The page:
President Joe Biden said Thursday that he had no regrets that the Chinese spy balloon that traversed the United States wasn’t shot down sooner, saying that he doesn’t consider it to be a “major breach.”
“I said I wanted it shot down as soon as possible, and they were worried about the damage that could be done, even if a big state like Montana,” Biden said during an interview with Noticias Telemundo, referring to the Intelligence Community’s concerns.
“This thing was gigantic. What happened if it came down and hit a school in a rural area? What happened if it came down? So I told them as soon as they could shoot it down, shoot it down. They made a wise decision. They shot it down over water, they’re recovering most of the parts, and they’re good,” he said.
The majority of the wreckage from the balloon that was shot down off the coast of South Carolina on Feb. 4 is still floating in the ocean. The FBI has only recovered a small amount of physical evidence from the crash site and has not yet obtained enough information to determine the balloon’s capabilities.
Biden disagreed when asked if the Chinese spy balloon being allowed to traverse the United States for several days was a significant security breach.
“No. The total amount of intelligence gathering that’s going on with every country around the world is overwhelming. And the idea that a balloon could traverse … break American airspace is … anyway, it’s not a major breach,” Biden said.
“I mean, look, it’s totally … it’s a violation of international law. It’s our airspace. And once it comes into our space, we can do what we want with it.”
Biden said he instructed the military to shoot the balloon down as soon as possible over concerns that it could drop into a populated area if shot down over land.
Biden has come under fire from some lawmakers who say the spy balloon should have been shot down as soon as it entered U.S. air space.
China’s Widespread Spying Campaign
The United States has accused China of conducting a worldwide espionage campaign using similar balloons.
Secretary of State Antony Blinken announced that the United States is sharing intelligence with 40 nations targeted by China, revealing that they have discovered four prior instances of Chinese spy balloons entering U.S. airspace.
Pentagon spokesman Brig. Gen. Pat Ryder confirmed those incidents on Wednesday, saying that Chinese spy balloons had entered U.S. airspace in an apparent effort to spy on “strategic sites,” in each case.
The presence of the spy balloon and its potential to gather information on U.S. nuclear sites has raised concerns about the possibility of an attack by China in the event of a conflict. Some experts believe that similar balloons could be used to activate electromagnetic pulse weapons over U.S. nuclear facilities, causing significant harm to the country’s arsenal.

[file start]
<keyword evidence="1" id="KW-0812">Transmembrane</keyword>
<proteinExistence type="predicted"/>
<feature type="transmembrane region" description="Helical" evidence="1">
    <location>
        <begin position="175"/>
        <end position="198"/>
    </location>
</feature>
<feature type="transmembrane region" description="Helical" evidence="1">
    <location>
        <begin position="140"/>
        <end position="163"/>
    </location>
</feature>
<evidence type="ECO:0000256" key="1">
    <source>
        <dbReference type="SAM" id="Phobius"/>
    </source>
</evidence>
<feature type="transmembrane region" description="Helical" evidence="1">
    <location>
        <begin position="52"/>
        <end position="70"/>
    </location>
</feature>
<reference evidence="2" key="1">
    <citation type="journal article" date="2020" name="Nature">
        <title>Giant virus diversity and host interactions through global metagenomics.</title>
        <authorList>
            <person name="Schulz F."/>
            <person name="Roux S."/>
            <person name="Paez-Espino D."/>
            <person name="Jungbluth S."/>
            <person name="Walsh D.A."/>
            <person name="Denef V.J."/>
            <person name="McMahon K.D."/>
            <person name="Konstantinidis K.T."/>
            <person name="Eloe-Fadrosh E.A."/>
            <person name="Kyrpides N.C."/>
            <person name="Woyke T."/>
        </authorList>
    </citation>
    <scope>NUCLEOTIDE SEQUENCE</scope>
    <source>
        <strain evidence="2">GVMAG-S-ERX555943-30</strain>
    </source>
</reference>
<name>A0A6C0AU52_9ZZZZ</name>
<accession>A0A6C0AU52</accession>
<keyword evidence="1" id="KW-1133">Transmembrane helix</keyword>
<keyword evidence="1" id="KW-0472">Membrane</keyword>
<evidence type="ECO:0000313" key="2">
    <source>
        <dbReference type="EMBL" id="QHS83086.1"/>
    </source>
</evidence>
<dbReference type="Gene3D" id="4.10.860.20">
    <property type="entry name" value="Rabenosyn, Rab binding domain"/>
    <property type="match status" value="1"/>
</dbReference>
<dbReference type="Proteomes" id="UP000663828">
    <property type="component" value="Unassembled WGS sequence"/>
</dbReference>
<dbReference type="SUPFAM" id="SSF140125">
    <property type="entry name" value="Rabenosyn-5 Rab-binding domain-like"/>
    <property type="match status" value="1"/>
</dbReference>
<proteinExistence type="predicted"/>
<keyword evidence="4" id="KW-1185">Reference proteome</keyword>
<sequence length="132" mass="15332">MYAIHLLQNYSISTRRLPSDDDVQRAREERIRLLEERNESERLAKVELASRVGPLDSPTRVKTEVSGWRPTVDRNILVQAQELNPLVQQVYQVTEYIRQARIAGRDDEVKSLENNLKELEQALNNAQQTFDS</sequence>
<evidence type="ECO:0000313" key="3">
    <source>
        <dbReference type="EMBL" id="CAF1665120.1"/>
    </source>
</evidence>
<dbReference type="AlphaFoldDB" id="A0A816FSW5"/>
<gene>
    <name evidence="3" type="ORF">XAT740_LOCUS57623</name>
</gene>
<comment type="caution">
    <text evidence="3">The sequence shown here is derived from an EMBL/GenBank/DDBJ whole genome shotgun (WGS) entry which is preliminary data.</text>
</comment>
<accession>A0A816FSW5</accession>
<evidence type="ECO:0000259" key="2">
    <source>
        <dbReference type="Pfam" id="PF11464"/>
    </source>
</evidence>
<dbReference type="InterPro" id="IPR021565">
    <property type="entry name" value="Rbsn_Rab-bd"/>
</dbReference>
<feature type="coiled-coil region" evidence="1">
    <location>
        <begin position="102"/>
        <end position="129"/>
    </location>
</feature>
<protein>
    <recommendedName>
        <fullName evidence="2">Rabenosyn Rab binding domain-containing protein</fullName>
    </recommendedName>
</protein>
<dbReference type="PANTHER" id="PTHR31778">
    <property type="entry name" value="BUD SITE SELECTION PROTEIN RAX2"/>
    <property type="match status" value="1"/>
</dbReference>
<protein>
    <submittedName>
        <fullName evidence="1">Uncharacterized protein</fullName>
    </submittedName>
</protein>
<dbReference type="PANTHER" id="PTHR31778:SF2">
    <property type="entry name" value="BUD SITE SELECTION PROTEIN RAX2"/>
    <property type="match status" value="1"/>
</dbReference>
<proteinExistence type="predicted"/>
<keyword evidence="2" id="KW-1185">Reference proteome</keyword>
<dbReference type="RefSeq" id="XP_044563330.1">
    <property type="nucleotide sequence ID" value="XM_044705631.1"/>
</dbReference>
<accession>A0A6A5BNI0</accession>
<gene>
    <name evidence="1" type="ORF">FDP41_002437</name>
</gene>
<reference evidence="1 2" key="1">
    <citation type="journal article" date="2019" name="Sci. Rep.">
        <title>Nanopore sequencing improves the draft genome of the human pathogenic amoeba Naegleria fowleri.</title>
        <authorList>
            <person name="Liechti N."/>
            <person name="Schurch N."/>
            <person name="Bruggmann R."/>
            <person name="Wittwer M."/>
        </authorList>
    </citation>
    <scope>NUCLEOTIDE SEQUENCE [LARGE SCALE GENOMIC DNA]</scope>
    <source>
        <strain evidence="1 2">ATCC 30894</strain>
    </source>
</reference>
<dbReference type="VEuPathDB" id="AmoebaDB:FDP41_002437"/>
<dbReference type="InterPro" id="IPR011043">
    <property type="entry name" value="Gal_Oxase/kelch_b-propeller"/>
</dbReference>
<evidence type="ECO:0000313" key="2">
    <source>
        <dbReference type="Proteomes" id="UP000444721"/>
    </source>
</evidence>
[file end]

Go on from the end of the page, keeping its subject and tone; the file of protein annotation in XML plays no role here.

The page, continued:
According to Paul Crespo, president of the Center for American Defense Studies, the FBI has not discovered any indications that the balloon carried a payload capable of causing harm.
“We have not identified any sort of any energetic or offensive material,” he said.
A spokesperson from the State Department said that the firm that made the balloons for China’s espionage program had a direct connection to the Chinese military.
The FBI officials stated that they currently do not have any information on where the balloon parts were produced. However, they said that once the evidence is obtained, it could be used for intelligence purposes or to bring criminal charges.
During a Senate Appropriations Defense hearing on the matter of China’s high-altitude surveillance balloons, lawmakers said they’d hold members of the defense community accountable should Congress find fault with the Department of Defense’s (DOD) decision-making.
“Make no mistake about it: What China did last week was completely unacceptable and a real threat to American sovereignty,” said subcommittee Chair Jon Tester (D-Mont.). “It deserves a real response from a united America.”
“I am prepared to hold anyone accountable, including the people seated before this committee today, to get real answers. This administration owes Americans answers not only on what happened this week but on what steps they’re going to take to ensure that this never happens again.”
The DOD officials at the hearing revealed that the U.S. military first detected the Chinese spy balloon over Alaska on Jan. 28, but deemed it harmless and took no action.
It wasn’t until the balloon entered the airspace of the continental United States via Canada on Jan. 30 that the military informed Biden.
The United States’ inability to identify or respond to the previous instances of espionage by the Chinese Communist Party probably encouraged Beijing to continue their spying activities, according to Tester.
Andrew Thornebrooke contributed to this report.
From The Epoch Times